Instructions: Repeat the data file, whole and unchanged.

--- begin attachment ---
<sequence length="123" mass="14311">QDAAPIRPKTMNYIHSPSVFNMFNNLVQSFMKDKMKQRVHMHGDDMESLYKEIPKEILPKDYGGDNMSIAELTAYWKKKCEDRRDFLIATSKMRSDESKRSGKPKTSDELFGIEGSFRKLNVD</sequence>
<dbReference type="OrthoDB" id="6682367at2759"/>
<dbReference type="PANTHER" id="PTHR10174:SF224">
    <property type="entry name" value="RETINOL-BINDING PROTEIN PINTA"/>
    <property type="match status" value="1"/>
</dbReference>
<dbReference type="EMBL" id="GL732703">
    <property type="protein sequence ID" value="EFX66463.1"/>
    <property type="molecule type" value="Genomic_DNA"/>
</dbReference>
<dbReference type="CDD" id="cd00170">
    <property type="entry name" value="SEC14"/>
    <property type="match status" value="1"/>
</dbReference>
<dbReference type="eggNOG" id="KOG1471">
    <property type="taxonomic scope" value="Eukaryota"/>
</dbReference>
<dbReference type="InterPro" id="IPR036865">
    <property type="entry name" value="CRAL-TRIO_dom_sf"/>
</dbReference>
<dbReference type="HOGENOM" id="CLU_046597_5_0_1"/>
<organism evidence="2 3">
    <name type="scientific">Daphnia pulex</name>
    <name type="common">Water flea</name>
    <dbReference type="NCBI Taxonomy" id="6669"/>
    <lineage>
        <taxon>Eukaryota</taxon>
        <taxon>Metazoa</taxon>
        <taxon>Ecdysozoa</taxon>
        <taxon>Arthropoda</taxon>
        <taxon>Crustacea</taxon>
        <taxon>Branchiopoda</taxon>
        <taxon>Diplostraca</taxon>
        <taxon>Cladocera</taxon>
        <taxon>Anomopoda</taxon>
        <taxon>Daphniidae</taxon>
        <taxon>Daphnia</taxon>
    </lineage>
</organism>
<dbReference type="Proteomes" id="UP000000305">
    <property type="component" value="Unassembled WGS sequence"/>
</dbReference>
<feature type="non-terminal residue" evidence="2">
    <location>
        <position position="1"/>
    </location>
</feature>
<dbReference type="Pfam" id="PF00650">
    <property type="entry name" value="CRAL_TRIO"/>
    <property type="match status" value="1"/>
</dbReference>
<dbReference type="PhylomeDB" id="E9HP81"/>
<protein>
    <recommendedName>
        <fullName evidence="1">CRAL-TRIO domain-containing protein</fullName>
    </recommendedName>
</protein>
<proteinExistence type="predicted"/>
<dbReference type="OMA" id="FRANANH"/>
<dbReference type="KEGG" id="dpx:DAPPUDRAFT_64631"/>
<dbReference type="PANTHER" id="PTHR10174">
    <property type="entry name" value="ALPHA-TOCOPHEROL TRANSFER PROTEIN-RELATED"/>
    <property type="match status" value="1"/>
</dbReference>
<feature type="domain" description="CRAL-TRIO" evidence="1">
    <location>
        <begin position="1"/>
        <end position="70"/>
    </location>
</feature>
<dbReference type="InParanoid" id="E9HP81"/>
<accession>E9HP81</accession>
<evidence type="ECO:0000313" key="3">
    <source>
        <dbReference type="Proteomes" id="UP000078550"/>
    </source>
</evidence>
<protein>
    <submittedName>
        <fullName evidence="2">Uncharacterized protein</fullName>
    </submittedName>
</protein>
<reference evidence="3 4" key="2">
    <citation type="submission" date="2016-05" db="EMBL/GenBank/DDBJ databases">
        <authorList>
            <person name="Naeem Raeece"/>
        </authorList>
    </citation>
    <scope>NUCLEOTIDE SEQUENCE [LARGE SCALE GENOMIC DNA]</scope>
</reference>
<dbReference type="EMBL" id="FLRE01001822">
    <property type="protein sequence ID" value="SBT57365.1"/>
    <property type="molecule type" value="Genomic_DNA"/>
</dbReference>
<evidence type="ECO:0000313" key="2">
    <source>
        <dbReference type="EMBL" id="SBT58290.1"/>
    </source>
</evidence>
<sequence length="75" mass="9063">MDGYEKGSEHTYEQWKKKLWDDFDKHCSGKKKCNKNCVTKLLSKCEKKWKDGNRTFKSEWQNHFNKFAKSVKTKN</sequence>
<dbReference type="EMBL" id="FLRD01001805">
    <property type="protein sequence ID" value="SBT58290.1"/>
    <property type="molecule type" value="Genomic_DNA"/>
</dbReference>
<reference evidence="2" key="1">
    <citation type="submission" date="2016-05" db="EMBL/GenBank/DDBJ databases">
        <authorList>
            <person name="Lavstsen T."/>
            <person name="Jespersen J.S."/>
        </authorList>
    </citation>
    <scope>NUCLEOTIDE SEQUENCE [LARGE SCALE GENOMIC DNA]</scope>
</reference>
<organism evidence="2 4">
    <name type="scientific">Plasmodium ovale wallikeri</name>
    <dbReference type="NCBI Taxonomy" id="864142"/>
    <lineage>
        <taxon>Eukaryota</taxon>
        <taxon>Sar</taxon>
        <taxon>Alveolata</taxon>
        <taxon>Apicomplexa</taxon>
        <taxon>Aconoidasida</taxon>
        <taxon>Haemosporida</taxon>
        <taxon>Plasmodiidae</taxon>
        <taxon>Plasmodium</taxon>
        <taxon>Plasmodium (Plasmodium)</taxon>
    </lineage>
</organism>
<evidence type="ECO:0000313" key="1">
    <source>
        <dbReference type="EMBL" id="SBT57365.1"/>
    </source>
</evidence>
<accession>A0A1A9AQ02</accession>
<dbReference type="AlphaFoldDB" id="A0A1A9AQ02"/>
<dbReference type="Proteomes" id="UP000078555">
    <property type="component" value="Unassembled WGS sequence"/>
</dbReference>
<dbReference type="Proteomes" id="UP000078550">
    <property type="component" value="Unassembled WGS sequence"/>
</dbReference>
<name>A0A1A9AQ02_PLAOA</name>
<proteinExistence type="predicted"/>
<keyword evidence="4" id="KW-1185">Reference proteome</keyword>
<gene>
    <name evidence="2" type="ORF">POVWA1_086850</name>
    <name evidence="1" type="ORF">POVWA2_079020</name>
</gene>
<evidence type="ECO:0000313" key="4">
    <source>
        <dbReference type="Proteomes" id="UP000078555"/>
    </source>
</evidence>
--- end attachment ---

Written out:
<sequence length="123" mass="14311">QDAAPIRPKTMNYIHSPSVFNMFNNLVQSFMKDKMKQRVHMHGDDMESLYKEIPKEILPKDYGGDNMSIAELTAYWKKKCEDRRDFLIATSKMRSDESKRSGKPKTSDELFGIEGSFRKLNVD</sequence>
<dbReference type="OrthoDB" id="6682367at2759"/>
<dbReference type="PANTHER" id="PTHR10174:SF224">
    <property type="entry name" value="RETINOL-BINDING PROTEIN PINTA"/>
    <property type="match status" value="1"/>
</dbReference>
<dbReference type="EMBL" id="GL732703">
    <property type="protein sequence ID" value="EFX66463.1"/>
    <property type="molecule type" value="Genomic_DNA"/>
</dbReference>
<dbReference type="CDD" id="cd00170">
    <property type="entry name" value="SEC14"/>
    <property type="match status" value="1"/>
</dbReference>
<dbReference type="eggNOG" id="KOG1471">
    <property type="taxonomic scope" value="Eukaryota"/>
</dbReference>
<dbReference type="InterPro" id="IPR036865">
    <property type="entry name" value="CRAL-TRIO_dom_sf"/>
</dbReference>
<dbReference type="HOGENOM" id="CLU_046597_5_0_1"/>
<organism evidence="2 3">
    <name type="scientific">Daphnia pulex</name>
    <name type="common">Water flea</name>
    <dbReference type="NCBI Taxonomy" id="6669"/>
    <lineage>
        <taxon>Eukaryota</taxon>
        <taxon>Metazoa</taxon>
        <taxon>Ecdysozoa</taxon>
        <taxon>Arthropoda</taxon>
        <taxon>Crustacea</taxon>
        <taxon>Branchiopoda</taxon>
        <taxon>Diplostraca</taxon>
        <taxon>Cladocera</taxon>
        <taxon>Anomopoda</taxon>
        <taxon>Daphniidae</taxon>
        <taxon>Daphnia</taxon>
    </lineage>
</organism>
<dbReference type="Proteomes" id="UP000000305">
    <property type="component" value="Unassembled WGS sequence"/>
</dbReference>
<feature type="non-terminal residue" evidence="2">
    <location>
        <position position="1"/>
    </location>
</feature>
<dbReference type="Pfam" id="PF00650">
    <property type="entry name" value="CRAL_TRIO"/>
    <property type="match status" value="1"/>
</dbReference>
<dbReference type="PhylomeDB" id="E9HP81"/>
<protein>
    <recommendedName>
        <fullName evidence="1">CRAL-TRIO domain-containing protein</fullName>
    </recommendedName>
</protein>
<proteinExistence type="predicted"/>
<dbReference type="OMA" id="FRANANH"/>
<dbReference type="KEGG" id="dpx:DAPPUDRAFT_64631"/>
<dbReference type="PANTHER" id="PTHR10174">
    <property type="entry name" value="ALPHA-TOCOPHEROL TRANSFER PROTEIN-RELATED"/>
    <property type="match status" value="1"/>
</dbReference>
<feature type="domain" description="CRAL-TRIO" evidence="1">
    <location>
        <begin position="1"/>
        <end position="70"/>
    </location>
</feature>
<dbReference type="InParanoid" id="E9HP81"/>
<accession>E9HP81</accession>
<evidence type="ECO:0000313" key="3">
    <source>
        <dbReference type="Proteomes" id="UP000078550"/>
    </source>
</evidence>
<protein>
    <submittedName>
        <fullName evidence="2">Uncharacterized protein</fullName>
    </submittedName>
</protein>
<reference evidence="3 4" key="2">
    <citation type="submission" date="2016-05" db="EMBL/GenBank/DDBJ databases">
        <authorList>
            <person name="Naeem Raeece"/>
        </authorList>
    </citation>
    <scope>NUCLEOTIDE SEQUENCE [LARGE SCALE GENOMIC DNA]</scope>
</reference>
<dbReference type="EMBL" id="FLRE01001822">
    <property type="protein sequence ID" value="SBT57365.1"/>
    <property type="molecule type" value="Genomic_DNA"/>
</dbReference>
<evidence type="ECO:0000313" key="2">
    <source>
        <dbReference type="EMBL" id="SBT58290.1"/>
    </source>
</evidence>
<sequence length="75" mass="9063">MDGYEKGSEHTYEQWKKKLWDDFDKHCSGKKKCNKNCVTKLLSKCEKKWKDGNRTFKSEWQNHFNKFAKSVKTKN</sequence>
<dbReference type="EMBL" id="FLRD01001805">
    <property type="protein sequence ID" value="SBT58290.1"/>
    <property type="molecule type" value="Genomic_DNA"/>
</dbReference>
<reference evidence="2" key="1">
    <citation type="submission" date="2016-05" db="EMBL/GenBank/DDBJ databases">
        <authorList>
            <person name="Lavstsen T."/>
            <person name="Jespersen J.S."/>
        </authorList>
    </citation>
    <scope>NUCLEOTIDE SEQUENCE [LARGE SCALE GENOMIC DNA]</scope>
</reference>
<organism evidence="2 4">
    <name type="scientific">Plasmodium ovale wallikeri</name>
    <dbReference type="NCBI Taxonomy" id="864142"/>
    <lineage>
        <taxon>Eukaryota</taxon>
        <taxon>Sar</taxon>
        <taxon>Alveolata</taxon>
        <taxon>Apicomplexa</taxon>
        <taxon>Aconoidasida</taxon>
        <taxon>Haemosporida</taxon>
        <taxon>Plasmodiidae</taxon>
        <taxon>Plasmodium</taxon>
        <taxon>Plasmodium (Plasmodium)</taxon>
    </lineage>
</organism>
<evidence type="ECO:0000313" key="1">
    <source>
        <dbReference type="EMBL" id="SBT57365.1"/>
    </source>
</evidence>
<accession>A0A1A9AQ02</accession>
<dbReference type="AlphaFoldDB" id="A0A1A9AQ02"/>
<dbReference type="Proteomes" id="UP000078555">
    <property type="component" value="Unassembled WGS sequence"/>
</dbReference>
<dbReference type="Proteomes" id="UP000078550">
    <property type="component" value="Unassembled WGS sequence"/>
</dbReference>
<name>A0A1A9AQ02_PLAOA</name>
<proteinExistence type="predicted"/>
<keyword evidence="4" id="KW-1185">Reference proteome</keyword>
<gene>
    <name evidence="2" type="ORF">POVWA1_086850</name>
    <name evidence="1" type="ORF">POVWA2_079020</name>
</gene>
<evidence type="ECO:0000313" key="4">
    <source>
        <dbReference type="Proteomes" id="UP000078555"/>
    </source>
</evidence>